Amid falling costs for gasoline and other products, consumer prices in the U.S. also declined in December for the first time in more than 2.5 years, signaling that inflation has entered a protracted downward trend.

The consumer price index decreased by 0.1% in December after increasing by 0.1% in November, the Labor Department reported on Thursday (Jan 12). Since May 2020, when the economy was suffering due to the initial wave of COVID-19 infections, there has not been a decrease in the CPI.

The CPI was expected to stay steady by economists surveyed by Reuters. After Thursday's government report indicated that inflation fell last month, the Federal Reserve is now expected to deliver just a quarter-point interest rate boost at its next meeting and is likely to eventually stop raising rates short of 5%.

Tom Barkin, president of the Richmond Federal Reserve, said: "We are in fact constraining the economy and presumably in the process constraining inflation. That means for me I can be a little more nuanced."

Following the release of the report, Fed funds futures climbed, and they continued to rise after Philadelphia Fed President Patrick Harker declared that quarter-point interest rate increases were now warranted.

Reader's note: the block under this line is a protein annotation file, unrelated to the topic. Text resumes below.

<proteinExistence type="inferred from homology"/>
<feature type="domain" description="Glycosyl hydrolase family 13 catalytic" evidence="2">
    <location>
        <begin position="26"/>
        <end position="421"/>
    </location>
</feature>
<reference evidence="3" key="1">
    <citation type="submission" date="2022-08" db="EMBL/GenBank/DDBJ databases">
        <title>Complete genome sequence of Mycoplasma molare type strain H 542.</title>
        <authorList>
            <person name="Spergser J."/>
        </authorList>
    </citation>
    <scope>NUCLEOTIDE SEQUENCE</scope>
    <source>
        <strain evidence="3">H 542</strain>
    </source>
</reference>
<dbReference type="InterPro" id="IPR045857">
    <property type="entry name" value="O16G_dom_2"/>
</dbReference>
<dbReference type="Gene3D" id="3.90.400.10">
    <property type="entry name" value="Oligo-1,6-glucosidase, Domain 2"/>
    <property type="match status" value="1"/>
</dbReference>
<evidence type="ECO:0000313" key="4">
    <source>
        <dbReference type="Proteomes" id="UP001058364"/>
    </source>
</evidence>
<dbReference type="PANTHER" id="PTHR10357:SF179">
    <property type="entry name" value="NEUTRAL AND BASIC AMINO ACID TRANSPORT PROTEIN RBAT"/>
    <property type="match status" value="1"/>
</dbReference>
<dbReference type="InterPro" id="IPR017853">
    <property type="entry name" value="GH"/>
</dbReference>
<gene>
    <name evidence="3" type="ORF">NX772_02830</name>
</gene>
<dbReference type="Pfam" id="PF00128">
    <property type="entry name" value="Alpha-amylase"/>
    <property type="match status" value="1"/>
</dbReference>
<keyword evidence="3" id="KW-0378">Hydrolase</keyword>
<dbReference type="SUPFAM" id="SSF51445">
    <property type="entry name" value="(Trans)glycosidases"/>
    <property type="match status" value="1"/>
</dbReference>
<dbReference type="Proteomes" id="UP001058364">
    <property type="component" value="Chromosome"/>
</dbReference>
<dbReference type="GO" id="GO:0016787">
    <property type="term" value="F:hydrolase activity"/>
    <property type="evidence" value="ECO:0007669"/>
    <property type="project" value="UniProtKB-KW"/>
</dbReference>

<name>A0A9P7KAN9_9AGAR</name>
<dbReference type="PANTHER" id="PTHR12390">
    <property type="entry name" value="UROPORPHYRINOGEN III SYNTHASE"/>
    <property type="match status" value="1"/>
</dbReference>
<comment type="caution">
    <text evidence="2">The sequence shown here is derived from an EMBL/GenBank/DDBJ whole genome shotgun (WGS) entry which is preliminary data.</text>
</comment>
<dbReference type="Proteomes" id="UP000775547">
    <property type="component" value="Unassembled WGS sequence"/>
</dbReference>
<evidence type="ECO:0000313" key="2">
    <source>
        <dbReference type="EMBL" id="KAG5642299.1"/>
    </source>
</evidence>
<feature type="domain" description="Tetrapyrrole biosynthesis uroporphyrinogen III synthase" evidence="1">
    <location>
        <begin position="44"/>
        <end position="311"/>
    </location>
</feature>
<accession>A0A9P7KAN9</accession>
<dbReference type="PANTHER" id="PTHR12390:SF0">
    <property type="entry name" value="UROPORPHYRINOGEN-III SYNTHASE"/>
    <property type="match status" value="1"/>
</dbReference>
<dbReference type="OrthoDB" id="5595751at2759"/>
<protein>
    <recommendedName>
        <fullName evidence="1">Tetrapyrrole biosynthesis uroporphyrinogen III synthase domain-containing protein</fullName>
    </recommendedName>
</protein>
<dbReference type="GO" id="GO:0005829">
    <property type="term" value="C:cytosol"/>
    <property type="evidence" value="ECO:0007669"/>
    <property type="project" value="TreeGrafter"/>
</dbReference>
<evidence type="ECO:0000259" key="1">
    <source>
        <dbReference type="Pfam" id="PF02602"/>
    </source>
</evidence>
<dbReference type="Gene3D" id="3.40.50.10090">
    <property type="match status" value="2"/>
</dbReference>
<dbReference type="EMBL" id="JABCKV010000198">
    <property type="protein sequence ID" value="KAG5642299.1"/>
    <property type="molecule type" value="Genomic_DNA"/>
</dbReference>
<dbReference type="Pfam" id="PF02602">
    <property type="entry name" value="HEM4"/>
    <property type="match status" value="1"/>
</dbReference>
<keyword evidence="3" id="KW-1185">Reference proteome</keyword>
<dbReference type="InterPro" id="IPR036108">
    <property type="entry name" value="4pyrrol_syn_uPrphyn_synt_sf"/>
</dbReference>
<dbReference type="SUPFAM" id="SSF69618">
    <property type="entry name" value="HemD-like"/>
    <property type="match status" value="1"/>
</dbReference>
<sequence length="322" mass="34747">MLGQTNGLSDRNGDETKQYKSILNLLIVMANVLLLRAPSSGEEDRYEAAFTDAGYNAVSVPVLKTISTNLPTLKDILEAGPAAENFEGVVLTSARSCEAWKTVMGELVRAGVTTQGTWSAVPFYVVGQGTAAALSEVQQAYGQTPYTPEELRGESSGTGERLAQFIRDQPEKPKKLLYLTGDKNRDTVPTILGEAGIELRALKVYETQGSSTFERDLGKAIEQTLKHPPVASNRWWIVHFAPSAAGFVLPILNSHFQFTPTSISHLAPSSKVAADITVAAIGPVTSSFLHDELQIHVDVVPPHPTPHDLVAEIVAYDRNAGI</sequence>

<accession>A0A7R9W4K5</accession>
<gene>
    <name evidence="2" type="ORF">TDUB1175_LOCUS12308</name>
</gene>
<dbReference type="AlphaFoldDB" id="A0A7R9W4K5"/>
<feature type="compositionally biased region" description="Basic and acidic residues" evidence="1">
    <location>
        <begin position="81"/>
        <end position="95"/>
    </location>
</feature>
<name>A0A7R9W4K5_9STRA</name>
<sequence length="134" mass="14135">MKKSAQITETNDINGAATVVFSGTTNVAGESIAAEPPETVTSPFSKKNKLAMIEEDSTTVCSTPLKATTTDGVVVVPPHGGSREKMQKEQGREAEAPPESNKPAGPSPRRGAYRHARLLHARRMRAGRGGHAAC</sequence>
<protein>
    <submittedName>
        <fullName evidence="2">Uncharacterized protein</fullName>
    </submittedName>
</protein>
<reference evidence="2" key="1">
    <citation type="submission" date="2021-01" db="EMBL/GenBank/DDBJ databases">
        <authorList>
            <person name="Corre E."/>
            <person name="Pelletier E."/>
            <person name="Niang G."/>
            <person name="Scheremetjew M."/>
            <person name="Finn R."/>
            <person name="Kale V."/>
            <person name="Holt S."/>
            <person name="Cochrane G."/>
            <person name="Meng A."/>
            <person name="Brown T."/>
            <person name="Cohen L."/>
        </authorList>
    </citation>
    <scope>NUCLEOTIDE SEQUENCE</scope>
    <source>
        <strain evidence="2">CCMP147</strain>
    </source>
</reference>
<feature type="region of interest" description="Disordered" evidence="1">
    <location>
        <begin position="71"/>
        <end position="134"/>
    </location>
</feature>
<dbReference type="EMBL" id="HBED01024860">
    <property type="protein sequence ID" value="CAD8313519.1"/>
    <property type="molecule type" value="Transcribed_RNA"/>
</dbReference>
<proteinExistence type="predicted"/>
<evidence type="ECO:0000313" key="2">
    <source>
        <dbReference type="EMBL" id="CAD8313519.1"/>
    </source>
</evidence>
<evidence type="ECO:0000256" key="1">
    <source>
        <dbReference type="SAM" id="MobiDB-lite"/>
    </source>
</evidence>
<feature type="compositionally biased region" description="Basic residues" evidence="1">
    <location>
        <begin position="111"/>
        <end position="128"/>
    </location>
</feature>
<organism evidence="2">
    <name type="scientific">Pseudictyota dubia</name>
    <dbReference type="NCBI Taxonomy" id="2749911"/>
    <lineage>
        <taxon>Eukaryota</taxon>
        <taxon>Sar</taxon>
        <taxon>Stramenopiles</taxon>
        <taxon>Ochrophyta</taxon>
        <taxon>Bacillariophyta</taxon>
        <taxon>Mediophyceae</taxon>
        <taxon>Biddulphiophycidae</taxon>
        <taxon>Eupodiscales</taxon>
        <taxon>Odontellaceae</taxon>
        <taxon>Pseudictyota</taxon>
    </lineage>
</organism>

Prices currently indicate a probability of around 95% that the Fed will only increase rates by a quarter of a percentage point at its next meeting from January 31 to February 1, compared to approximately 5% for a half-point hike. Last year, most of the Fed's rate hikes came in 75-basis-point increments as central bankers pushed to tighten policy fast to bring down 40-year-high inflation.

According to the statistics released on Thursday, consumer prices increased by 6.5% in the 12 months ending in December, which is still far higher than the Fed's target rate of 2% but is also the slowest rate in more than a year.

Traders also upped their bets on Thursday that the Fed will only make one more quarter-point rate hike before pausing at a range of 4.75 to 5 percent, and that it will subsequently lower rates in the second half of the year. Currently, the intended percentage range is 4.25 to 4.5.

"Disinflation is gaining momentum as we enter 2023, giving the 'all clear' for the Fed to ease off the rapid pace of monetary policy tightening," EY Parthenon chief economist Gregory Daco wrote. "We remain of the opinion that the Fed will only raise rates twice by 25 basis points in early 2023 and that it will pause its tightening cycle at 4.75-5.00%."